He said sometimes the women cry on set.
It should always be the choice of any woman what she does in her life, and with her own body. Surely that’s a no-brainer, it shouldn’t need to be said. But the truth is, it’s only a real choice when the playing field is even.
Patriarchal systems like surf culture suggest that female surfers bodies are worthy of a kind of attention not afforded to men, that their commitment to their sport is valuable only in as much as it has defined their physique as an object of desire.
As long as this demand is only being made of the women in the magazine, and not the men, it matters very much.
That some of these women have then experienced enough distress to cry during the shoot tells us it matters very much indeed, and it’s definitely not polite.
Are the men doing it too?
The male surfers featured by Stab are not shown naked, or holding up a towel to cover their genitals. The male surfers are predominantly shown clothed, or suited-up and in the water, actually surfing.
The women on the other hand were not shown in relation to their sport at all. None of the shots McIntosh showed us at SP had anything to do with the female surfer actually surfing. Or even within eyeshot of a surfboard. Many of the images involved a bed, or a shower.
As an aside: Imagine for a moment asking a male surfer to pull his pants down, then bend over a chair and look back longingly into the camera. (An actual Stab shoot). Ask him to arch his back a little.
Think about that for a moment.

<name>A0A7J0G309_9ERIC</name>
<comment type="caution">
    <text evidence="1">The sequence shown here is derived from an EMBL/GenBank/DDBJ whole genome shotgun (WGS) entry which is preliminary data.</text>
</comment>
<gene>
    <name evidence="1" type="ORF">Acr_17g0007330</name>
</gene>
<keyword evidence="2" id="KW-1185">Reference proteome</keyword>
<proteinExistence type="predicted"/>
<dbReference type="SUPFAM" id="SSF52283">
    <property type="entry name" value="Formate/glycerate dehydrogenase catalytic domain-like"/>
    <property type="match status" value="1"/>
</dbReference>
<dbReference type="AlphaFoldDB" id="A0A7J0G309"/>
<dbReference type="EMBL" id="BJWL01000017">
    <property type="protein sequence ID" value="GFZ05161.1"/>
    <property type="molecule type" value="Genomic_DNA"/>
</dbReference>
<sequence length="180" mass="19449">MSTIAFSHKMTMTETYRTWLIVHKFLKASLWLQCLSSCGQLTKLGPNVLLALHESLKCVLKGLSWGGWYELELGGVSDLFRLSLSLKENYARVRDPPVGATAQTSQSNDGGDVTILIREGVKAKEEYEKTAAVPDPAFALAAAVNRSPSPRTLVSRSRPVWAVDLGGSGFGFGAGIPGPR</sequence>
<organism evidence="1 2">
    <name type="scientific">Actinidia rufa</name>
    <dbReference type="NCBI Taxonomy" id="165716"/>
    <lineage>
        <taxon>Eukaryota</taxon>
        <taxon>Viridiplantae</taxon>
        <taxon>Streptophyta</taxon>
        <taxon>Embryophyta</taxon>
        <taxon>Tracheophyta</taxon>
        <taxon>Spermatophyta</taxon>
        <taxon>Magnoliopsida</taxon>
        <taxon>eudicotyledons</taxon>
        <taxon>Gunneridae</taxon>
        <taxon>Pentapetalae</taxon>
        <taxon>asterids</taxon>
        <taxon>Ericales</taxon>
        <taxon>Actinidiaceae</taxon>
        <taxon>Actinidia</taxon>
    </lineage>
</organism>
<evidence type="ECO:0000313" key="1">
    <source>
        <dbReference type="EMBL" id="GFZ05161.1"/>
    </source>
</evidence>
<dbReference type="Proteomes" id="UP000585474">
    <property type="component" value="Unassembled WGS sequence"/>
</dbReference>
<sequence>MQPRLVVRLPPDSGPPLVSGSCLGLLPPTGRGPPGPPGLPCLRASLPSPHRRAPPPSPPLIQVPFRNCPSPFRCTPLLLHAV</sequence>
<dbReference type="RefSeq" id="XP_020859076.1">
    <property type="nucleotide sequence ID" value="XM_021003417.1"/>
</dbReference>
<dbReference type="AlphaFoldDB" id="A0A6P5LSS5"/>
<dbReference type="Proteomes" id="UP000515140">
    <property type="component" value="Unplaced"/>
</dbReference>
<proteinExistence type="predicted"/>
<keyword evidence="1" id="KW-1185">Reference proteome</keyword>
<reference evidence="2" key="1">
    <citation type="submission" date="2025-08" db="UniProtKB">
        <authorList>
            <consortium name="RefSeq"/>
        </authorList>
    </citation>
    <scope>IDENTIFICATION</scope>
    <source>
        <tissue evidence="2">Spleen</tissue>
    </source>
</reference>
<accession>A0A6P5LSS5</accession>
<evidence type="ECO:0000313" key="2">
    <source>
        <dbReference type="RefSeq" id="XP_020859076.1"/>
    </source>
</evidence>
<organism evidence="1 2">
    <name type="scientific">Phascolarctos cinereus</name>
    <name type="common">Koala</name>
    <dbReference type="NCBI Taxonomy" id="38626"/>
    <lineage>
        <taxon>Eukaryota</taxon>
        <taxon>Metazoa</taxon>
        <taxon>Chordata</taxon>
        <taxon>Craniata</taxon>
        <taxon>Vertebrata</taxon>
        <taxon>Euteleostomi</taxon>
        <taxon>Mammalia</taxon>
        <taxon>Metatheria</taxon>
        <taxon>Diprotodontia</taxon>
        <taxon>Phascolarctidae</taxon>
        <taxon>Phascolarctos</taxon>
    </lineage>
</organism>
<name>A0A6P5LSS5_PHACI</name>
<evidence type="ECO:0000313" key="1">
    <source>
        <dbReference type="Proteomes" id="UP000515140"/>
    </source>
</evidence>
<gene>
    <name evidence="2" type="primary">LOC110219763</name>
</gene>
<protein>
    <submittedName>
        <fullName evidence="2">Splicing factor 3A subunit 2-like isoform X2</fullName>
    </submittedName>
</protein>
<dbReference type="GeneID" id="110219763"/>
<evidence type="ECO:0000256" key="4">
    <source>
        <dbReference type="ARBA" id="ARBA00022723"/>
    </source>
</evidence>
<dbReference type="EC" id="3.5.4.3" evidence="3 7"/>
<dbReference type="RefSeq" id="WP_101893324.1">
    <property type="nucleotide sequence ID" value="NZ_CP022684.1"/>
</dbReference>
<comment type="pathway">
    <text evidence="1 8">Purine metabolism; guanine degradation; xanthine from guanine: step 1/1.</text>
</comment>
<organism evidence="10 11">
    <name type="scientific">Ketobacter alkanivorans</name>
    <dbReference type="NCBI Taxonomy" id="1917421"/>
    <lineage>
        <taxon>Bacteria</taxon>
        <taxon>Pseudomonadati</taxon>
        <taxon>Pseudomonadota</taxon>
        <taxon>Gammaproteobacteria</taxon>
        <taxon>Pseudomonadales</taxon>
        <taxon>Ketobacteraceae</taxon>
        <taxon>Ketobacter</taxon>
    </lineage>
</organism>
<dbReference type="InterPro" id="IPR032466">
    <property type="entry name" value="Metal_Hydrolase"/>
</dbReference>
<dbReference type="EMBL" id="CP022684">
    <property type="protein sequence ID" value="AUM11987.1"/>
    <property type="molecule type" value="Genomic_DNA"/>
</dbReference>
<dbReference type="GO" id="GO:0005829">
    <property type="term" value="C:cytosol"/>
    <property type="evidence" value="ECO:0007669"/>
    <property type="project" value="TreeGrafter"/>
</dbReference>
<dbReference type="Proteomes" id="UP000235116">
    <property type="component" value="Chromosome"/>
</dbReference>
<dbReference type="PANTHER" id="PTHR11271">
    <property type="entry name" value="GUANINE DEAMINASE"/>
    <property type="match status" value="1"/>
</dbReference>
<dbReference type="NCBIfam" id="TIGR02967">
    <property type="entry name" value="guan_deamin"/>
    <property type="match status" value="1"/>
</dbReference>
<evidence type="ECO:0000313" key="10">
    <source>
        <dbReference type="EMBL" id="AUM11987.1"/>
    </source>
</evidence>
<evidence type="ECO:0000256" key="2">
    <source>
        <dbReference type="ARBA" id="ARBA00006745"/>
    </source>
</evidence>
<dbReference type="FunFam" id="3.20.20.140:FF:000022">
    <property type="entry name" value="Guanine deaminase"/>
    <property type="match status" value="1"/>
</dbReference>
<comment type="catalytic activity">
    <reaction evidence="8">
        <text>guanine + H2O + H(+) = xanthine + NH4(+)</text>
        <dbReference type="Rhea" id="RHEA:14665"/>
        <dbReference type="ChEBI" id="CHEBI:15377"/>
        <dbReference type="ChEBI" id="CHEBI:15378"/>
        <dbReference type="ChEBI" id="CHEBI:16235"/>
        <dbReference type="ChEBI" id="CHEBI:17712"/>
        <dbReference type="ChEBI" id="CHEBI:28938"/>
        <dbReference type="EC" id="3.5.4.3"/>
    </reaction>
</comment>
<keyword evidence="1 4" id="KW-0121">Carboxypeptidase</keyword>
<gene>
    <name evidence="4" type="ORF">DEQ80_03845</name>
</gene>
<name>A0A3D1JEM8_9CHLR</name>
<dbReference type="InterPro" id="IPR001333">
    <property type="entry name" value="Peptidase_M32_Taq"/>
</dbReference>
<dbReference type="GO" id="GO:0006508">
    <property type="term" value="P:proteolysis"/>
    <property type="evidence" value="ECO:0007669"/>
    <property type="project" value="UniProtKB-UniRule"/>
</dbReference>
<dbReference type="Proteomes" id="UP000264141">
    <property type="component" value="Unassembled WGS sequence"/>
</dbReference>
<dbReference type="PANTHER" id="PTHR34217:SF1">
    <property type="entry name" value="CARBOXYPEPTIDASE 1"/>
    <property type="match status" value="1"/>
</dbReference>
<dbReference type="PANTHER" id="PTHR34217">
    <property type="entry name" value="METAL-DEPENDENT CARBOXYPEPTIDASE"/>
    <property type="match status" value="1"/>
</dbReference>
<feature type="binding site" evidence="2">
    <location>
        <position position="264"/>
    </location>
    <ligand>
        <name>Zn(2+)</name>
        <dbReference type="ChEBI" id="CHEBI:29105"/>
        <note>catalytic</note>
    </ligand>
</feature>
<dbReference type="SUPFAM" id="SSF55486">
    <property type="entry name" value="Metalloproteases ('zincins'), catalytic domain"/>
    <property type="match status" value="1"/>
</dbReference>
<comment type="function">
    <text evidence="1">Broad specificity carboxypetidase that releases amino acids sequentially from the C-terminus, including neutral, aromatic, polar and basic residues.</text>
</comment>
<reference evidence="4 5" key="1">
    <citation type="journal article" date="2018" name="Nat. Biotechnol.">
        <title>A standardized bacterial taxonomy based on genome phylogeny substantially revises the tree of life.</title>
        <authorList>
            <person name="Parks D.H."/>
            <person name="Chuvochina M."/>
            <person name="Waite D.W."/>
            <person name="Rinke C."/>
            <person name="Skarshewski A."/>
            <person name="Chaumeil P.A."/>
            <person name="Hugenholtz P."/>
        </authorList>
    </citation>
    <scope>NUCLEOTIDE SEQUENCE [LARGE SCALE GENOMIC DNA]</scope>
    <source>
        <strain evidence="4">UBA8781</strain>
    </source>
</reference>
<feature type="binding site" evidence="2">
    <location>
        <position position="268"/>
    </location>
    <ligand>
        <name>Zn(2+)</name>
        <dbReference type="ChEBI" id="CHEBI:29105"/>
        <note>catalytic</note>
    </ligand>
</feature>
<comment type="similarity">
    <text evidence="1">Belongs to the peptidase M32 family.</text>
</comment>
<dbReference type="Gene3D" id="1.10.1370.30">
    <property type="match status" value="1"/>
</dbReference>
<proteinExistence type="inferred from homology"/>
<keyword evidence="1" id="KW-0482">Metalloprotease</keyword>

It’s a ridiculous conversation right?
I can’t see the point of asking a male surfer to do this, no matter how ‘sexy’ I think it looks, I would consider that to be demeaning a professional athlete.
There’ll always be some athletes who are happy to artfully express their physicality, their bodies in public. Just as there’ll always be those who prefer to let their sport do the talking – out on the water. Women surfers for whom surfing is not to be confused with their body, or their sexuality. Unfortunately for them, they don’t get to make that choice if they want to get exposure for their surfing in a magazine like Stab. They only get to choose between ‘mostly-naked sexy shot’, and ‘fully-naked sexy shot’.
It’s time to redress (no pun intended), and take stock of just why we demand things of some women, that we wouldn’t dare ask of their male counterparts. Instead of discovering a new way of seeing, Stab is retelling ‘same old’ images of women.
A woman surfer’s body becomes her paycheck at Stab, where a male surfer’s skill on the board is his. That imbalance continues to perpetuate stereotypes of women and men that are simplistic and limiting. For women, it becomes a double-edged sword with an ever-decreasing set of returns. In my view when we make surfing only about western ideals of physical beauty, sexuality, and youth, we hinder the sport, and we give women a tiny lens through which they can shine.
As someone that grew up with surfing this seems like such an injustice for what is an incredibly difficult, awe-inspiring pursuit. Surfing has the ability to connect people with their natural world in a way that is utterly unique. It takes physical strength, stamina and perfect balance, and yet more than that – it takes an almost obsessive love and respect for the ocean, a unique wisdom for the elements.
As the new image-makers on the surfing scene, Stab magazine has the style and the financial clout to change the way we see surfing. It’s a pity they don’t yet have the vision. These are after all, the very women who dive into the same ocean, and pursue their sport with a dedication second to no man.
If Stab has missed the opportunity to redefine the way women athletes are portrayed, perhaps it’s because they can’t actually see the athlete at all.
‘A few small nips’ – Frida Kahlo, 1935